A handful of articles the day before the midterms:
New Telemarketing Ploy Steers Voters on Republican Path
During the automated calls, which last about a minute, the moderator first asks whether the listener is a registered voter or which candidate he favors. Voters receive different sets of questions depending on how they answer. The system then asks a series of â€œyesâ€ or â€œnoâ€ questions about different issues, and each answer guides the system forward.
For instance, in the Montana race, if a voter agrees that liberal-leaning judges seem to go too far, the moderator quickly jumps to another question that highlights the differences between Mr. Tester and the Republican incumbent, Senator Conrad Burns: â€œDoes the fact that Jon Tester says he would have voted against common-sense, pro-life judges like Samuel Alito and John Roberts, and Conrad Burns supported them, make you less favorable toward Jon Tester?â€
In Tennessee, after listeners are asked if terrorists should have the same rights as Americans, this comparison between Representative Harold E. Ford Jr., the Democratic Senate candidate, and Bob Corker, the Republican, is given: â€œFact: Harold Ford Jr. voted against the recommendations of the 9/11 commission and voted against renewing the Patriot Act, which treats terrorists as terrorists. Fact: Bob Corker supports renewal of the Patriot Act and how it would treat terrorists.â€
With bits of data, parties assemble a voter portrait –
Seeking to match a highly successful Republican strategy that many say resulted in President Bush’s reelection in 2004, Democrats have spent many millions of dollars on “microtargeting,” compiling what they believe is the most sophisticated and accurate portrait of voters they have ever assembled, relying on consumer data about everything from car ownership to hunting licenses to magazine subscriptions.
Now, according to party leaders, even the smallest campaigns across the country can constantly upload and download data about millions of potential voters. Campaign specialists said the data could be crucial in improving field organizations, which can make up to a 4 percent difference in elections — more than enough to be decisive in many close races.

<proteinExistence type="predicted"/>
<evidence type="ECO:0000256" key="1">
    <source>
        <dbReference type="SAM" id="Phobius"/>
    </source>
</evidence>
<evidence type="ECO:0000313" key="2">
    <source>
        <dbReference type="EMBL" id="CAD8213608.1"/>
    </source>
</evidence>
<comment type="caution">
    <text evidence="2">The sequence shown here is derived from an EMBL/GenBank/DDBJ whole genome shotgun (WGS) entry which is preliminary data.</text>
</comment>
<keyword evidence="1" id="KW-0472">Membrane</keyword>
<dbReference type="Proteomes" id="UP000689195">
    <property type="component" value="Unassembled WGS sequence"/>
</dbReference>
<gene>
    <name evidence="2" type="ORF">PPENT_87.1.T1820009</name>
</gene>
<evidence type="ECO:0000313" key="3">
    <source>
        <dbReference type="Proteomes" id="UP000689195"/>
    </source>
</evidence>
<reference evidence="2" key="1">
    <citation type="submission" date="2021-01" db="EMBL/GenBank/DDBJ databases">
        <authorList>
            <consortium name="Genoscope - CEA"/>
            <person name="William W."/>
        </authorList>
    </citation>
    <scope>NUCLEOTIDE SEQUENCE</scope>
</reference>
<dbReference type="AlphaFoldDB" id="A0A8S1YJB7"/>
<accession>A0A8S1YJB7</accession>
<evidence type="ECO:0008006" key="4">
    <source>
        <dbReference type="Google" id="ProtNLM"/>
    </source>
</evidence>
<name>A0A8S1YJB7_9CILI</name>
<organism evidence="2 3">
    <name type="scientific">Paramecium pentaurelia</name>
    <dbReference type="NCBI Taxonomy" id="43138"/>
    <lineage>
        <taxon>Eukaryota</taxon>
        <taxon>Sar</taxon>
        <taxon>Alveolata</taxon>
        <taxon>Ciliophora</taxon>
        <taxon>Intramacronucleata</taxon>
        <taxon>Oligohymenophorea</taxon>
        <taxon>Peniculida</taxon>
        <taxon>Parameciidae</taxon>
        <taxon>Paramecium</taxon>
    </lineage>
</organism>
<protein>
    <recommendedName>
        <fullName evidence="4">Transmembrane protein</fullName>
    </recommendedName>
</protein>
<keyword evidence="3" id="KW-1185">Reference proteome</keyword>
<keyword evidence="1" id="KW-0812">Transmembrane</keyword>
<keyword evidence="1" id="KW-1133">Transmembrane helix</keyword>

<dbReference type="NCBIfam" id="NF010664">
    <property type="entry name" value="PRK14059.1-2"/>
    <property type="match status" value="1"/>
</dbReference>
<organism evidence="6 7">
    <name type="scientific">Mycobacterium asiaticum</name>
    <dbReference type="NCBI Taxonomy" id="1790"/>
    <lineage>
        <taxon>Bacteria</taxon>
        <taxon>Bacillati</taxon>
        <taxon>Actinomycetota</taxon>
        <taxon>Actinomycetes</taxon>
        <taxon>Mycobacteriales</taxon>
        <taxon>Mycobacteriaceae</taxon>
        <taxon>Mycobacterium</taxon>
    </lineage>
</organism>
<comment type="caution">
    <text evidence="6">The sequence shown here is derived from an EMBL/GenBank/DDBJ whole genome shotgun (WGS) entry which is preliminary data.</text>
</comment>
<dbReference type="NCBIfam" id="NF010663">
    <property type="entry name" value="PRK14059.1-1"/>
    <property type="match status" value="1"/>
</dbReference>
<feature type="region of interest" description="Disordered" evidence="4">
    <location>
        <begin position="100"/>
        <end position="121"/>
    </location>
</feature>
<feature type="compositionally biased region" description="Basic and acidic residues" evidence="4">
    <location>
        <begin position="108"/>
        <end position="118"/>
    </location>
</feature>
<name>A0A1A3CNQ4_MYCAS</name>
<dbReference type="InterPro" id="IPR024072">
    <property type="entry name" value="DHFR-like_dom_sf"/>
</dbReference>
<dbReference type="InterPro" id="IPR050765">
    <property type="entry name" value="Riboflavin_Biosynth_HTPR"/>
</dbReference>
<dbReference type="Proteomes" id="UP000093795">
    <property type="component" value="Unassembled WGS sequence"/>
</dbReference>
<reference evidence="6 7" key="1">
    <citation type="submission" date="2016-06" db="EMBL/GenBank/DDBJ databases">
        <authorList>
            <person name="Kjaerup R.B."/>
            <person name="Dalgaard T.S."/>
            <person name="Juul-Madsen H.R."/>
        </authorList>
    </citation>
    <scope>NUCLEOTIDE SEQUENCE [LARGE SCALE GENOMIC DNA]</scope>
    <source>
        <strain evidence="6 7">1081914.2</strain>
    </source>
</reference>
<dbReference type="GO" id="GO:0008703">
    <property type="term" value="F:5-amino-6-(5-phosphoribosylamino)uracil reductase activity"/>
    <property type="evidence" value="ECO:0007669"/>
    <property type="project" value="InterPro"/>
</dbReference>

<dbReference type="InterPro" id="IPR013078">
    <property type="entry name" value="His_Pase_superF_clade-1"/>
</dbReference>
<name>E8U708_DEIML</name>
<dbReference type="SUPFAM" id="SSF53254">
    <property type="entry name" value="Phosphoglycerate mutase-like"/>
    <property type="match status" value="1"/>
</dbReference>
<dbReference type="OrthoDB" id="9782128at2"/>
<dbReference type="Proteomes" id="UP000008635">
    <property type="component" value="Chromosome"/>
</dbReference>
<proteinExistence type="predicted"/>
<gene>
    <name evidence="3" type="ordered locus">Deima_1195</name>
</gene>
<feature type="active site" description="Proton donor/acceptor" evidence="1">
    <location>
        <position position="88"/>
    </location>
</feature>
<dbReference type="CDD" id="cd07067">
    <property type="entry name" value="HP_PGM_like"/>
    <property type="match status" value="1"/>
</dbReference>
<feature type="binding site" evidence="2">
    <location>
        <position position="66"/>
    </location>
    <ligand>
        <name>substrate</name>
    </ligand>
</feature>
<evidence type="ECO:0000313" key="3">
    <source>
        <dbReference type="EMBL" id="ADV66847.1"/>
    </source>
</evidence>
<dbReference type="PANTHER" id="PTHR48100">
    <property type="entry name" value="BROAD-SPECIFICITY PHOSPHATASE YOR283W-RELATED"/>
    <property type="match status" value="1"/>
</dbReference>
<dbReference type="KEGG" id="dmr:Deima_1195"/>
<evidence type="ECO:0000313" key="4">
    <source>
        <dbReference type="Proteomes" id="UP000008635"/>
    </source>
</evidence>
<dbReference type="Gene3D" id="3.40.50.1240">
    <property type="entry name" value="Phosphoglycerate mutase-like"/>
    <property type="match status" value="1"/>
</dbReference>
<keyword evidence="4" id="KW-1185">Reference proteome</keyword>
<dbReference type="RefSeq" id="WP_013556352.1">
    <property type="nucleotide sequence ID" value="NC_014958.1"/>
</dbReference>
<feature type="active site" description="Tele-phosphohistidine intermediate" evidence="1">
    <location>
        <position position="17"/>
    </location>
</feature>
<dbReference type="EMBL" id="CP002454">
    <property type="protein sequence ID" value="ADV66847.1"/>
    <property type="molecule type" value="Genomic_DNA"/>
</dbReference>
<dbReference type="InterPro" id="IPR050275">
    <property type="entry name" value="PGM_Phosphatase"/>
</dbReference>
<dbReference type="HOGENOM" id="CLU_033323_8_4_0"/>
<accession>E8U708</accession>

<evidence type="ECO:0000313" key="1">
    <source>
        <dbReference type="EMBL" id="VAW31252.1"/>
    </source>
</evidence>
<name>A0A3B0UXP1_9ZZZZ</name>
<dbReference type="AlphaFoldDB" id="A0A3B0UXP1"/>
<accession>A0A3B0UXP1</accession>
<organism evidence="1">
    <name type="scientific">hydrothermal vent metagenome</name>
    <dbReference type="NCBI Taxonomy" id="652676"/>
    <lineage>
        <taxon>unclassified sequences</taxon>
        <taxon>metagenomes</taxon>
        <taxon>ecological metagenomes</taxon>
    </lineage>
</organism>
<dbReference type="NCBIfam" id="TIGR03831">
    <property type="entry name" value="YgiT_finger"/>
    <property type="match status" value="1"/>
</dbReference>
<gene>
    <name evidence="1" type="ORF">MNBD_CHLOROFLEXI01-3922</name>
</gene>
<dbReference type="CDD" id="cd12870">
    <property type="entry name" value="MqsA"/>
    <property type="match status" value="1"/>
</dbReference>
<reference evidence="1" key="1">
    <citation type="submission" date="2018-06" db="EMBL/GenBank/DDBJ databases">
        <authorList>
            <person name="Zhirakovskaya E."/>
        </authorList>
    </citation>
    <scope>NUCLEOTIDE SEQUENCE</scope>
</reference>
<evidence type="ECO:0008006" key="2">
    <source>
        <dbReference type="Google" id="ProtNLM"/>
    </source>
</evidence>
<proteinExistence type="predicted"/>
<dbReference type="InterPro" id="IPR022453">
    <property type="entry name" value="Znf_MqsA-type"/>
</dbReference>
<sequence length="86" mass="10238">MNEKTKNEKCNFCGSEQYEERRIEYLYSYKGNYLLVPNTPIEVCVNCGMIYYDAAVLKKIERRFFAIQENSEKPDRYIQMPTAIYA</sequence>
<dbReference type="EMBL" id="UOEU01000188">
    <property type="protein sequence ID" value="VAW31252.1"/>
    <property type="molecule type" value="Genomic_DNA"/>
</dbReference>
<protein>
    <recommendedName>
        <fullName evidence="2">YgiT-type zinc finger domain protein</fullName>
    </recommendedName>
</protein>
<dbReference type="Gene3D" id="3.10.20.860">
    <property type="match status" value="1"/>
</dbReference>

Some more general political articles
In a World of Cacophony, Experience for Sharing
The rock critic Robert Christgau gave an interview last month to the Web site popmatters.com. Mr. Christgau, who was recently dismissed from The Village Voice after 37 years, talked a little bit about recent history. But he also talked about an old obsession of his: the decline of truly popular music.
â€œWhen I grew up, there was a monoculture,â€ he said. â€œEverybody listened to the same music on the radio. I miss monoculture. I think itâ€™s good for people to have a shared experience.â€
[…] It wasnâ€™t supposed to turn out like this. Only a few years ago, the Internet threatened to blur boundaries of genre and culture making it easy for listeners to fill their iPods with whatever caught their fancy.
But listeners of all sorts like having what Mr. Christgau called a shared experience. Thatâ€™s why the old monoculture flourished in the first place. And todayâ€™s indie-rock fans have something thatâ€™s smaller yet similar: a mini-monoculture. That is, a robust infrastructure of Web sites and blogs, along with a (necessarily vague) consensus about what indie-rock sounds like.
“Unregulated” + “federal preemption” = “you can’t regulate it either!” FCC shoots down Logan Airport’s ban on independent WiFi services – pdf
A two-year effort by Logan International Airport officials to shut down private alternatives to the airport’s $8-a-day wireless Internet service was decisively rejected yesterday by federal regulators, who blasted airport officials for raising bogus legal and technological arguments.
The FCC ruling; Copps statement; Adelstein’s statement
Copps’ statement includes the following:
Todayâ€™s declaratory ruling reaffirms the Commissionâ€™s dedication to promoting the widespread deployment of unlicensed Wi-Fi devices. It clarifies that American consumers and businesses are free to install Wi-Fi antennas under our OTARD rules â€“ meaning without seeking approval from their landlords â€“ just as they are free to install antennas for video programming and other fixed wireless applications.
Wi-Fi is one of the Commissionâ€™s greatest wireless success stories. The genius of this unlicensed technology is that no central authority controls or manages how and where these networks spring up. Instead, any private or commercial operator who sees a need for a local Wi-Fi network may build and operate one. The price that Wi-Fi users pay for this freedom is that they, like all Part 15 users, must accept interference from other devices in the unlicensed bands. But the nationâ€™s half-decade of experience with this new technology has made it quite plain that this trade-off is more than worth it. When it comes to providing broadband over the unlicensed bands, the airwaves are truly the peopleâ€™s airwaves. So while I certainly support strong licensing regulation in some contexts, I think it is equally important that we leave other portions of the spectrum open to unlicensed uses.